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Feed Costs Nip At Dairy Margins; Processors Wary Of Government

The following is from Lee Mielke, author of a dairy market column known as "Mielke Market Weekly."

USDA's weekly update reports that farm milk production continues along seasonal trends in most areas, with processors noting that fluid demand is mostly level except for intermittent small spikes as customers shop before snow storms.

Dairy farmers are watching milk futures and noting the trend toward lower prices.

"The cost of feed continues to nip at profit margins for dairies using purchased feed and the prospect of lower milk prices may push dairy farmers to reevaluate herd sizes and other possible changes in operations," reported Dairy Market News.

Looking "back to the futures, first half 2013 Class III contracts portended an $18.39 per hundredweight average on Dec. 28, $18.40 on Jan. 4, $18.02 on Jan. 11, $17.98 on Jan. 18, $17.60 Jan. 25, and was trading around $17.63 late morning Feb. 1, with the announced January Class III price.

In dairy politics, dairy processors met in Orlando last week for their 28th annual Dairy Forum. Connie Tipton, president and CEO of the International Dairy Foods Assn., said the dairy industry "stands on the verge of a new era filled with enormous opportunity and unlimited potential." Saying that future success hinges on all stakeholders taking steps together, Tipton called for industry collaboration on renewed efforts to phase out federal milk pricing regulations and new legislation that would change the federal standards of identity for dairy products.

She warned that changes in administration policy are unlikely and told attendees to expect more regulations for the food industry, more rules for school meals, more labeling requirements and possibly restrictions on marketing to children.

Tipton called innovation the industry's "lifeblood" and warned that, for innovation and growth to continue, the industry needs an abundant supply of farm milk. She warned, however, that the combination of volatile dairy feed costs, farm milk prices, the U.S. biofuel policy and a major drought have caused a "quadruple whammy."

"Going forward, one thing is for sure. The conventional thinking that milk will always be there when we want it has to change," she said.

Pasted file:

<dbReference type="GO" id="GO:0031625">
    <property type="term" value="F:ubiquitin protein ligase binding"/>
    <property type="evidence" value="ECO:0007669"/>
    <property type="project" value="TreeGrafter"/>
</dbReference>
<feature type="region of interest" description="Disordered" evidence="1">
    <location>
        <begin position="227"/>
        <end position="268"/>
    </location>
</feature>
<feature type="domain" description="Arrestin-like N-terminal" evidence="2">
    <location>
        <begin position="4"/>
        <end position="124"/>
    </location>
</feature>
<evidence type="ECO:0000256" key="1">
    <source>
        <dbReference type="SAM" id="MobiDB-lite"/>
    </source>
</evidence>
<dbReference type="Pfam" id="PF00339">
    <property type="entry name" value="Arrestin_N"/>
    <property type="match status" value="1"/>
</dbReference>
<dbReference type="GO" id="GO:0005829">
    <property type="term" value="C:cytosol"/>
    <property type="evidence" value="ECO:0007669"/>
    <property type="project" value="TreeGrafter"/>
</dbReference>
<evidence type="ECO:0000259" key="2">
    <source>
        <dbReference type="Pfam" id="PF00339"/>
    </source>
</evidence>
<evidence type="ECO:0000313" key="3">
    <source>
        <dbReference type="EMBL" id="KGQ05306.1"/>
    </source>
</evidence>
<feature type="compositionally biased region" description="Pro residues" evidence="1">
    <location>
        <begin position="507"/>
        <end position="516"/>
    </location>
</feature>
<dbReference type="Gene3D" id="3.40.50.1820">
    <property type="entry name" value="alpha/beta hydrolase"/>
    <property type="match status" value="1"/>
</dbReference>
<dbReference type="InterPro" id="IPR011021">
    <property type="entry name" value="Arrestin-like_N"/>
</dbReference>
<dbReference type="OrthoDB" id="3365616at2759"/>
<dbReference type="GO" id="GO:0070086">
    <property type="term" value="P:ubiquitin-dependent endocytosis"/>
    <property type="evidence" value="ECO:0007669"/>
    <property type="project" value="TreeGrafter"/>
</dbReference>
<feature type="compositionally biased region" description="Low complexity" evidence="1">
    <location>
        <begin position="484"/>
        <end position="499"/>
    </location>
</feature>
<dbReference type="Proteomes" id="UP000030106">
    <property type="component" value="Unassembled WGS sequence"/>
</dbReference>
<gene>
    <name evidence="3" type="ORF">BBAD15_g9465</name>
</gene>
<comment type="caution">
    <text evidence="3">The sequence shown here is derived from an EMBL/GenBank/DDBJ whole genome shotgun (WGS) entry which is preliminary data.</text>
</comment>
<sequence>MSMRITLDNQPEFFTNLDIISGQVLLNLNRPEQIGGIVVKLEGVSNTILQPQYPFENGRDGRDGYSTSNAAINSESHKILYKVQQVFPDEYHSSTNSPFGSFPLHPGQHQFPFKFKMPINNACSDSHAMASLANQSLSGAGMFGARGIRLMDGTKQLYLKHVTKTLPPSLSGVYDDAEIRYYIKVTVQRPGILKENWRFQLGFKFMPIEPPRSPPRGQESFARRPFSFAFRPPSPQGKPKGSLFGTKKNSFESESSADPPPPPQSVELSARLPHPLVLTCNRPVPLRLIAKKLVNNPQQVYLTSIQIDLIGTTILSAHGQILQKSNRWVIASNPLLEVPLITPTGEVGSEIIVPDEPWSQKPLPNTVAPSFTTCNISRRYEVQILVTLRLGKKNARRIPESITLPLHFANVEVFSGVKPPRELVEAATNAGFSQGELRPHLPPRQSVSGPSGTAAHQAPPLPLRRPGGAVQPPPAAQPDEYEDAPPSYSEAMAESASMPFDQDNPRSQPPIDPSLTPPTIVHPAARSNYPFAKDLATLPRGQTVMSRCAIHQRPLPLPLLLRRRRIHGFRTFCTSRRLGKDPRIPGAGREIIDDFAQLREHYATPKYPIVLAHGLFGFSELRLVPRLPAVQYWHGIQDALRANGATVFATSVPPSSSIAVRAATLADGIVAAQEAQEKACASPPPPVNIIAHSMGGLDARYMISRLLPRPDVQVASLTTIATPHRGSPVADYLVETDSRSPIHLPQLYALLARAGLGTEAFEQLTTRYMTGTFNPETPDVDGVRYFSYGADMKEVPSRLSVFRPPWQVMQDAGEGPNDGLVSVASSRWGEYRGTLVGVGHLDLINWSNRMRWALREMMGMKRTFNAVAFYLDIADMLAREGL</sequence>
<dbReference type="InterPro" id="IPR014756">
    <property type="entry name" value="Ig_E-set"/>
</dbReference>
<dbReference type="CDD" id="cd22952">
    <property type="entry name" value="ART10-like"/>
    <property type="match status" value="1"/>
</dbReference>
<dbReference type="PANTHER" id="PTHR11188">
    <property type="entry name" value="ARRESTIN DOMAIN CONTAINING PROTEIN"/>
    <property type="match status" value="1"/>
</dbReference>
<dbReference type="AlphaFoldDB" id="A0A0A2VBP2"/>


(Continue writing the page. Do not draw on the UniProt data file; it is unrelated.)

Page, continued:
Another area requiring change, according to Tipton, is government regulations that "continue to hinder industry's efforts to innovate and grow." She said, "Federal milk pricing regulations, food standards and other laws, some of which date back to the 1930s, have not kept pace with the times." She proposed "working together as an industry to provide greater product flexibility and innovation and collaborating on ways to remove 'the shackles' of milk pricing regulation."

Dairy Business Update's Dave Natzke said in his Feb. 1 DairyLine report that USDA's Farm Service Agency announced additional details regarding the so-called "start month relief period" for larger dairy producers. He said that those producers, as well as any new dairy farmers who wish to enroll in the MILC, should contact their local FSA office before Feb. 28 to do the appropriate paperwork. FSA also announced that retroactive MILC payments for September 2012 milk marketings, at approximately 59 cents per hundredweight, will be sent to dairy farmers beginning about Feb. 5.

Back on the national scene, "U.S. milk production in 2012 was marked by distinct growth and contraction periods and regional differences," said Daily Dairy Report editor Mary Ledman. Ledman wrote about it in her Jan. 25 issue and reported details on her web site's Daily Dairy Discussion.

She said DDR analysts used national and state income-over-feed calculations to "shed light on the trends seen this past year and what may come in 2013." She pointed to the income-over-feed calculation, based on USDA's milk-feed price ratio, subtracting the per hundredweight value of a feed ration that consists of 51 percent corn, 41 percent alfalfa and 8 percent soybeans from the All Milk Price. Based on USDA's Agricultural Prices, which reflect prices received by farmers for corn, soybeans and alfalfa, second quarter 2012 was the lowest income-over-feed period of the year at $4.47 per hundredweight, followed by third quarter at $5.44.

Correspondingly, the greatest contraction in the U.S. dairy herd occurred between March and September, when cow numbers fell 71,000. In retrospect, fourth quarter 2012 provided the most favorable income-over-feed level at $8.90 per hundredweight, with each of the surveyed states also having their best showing.

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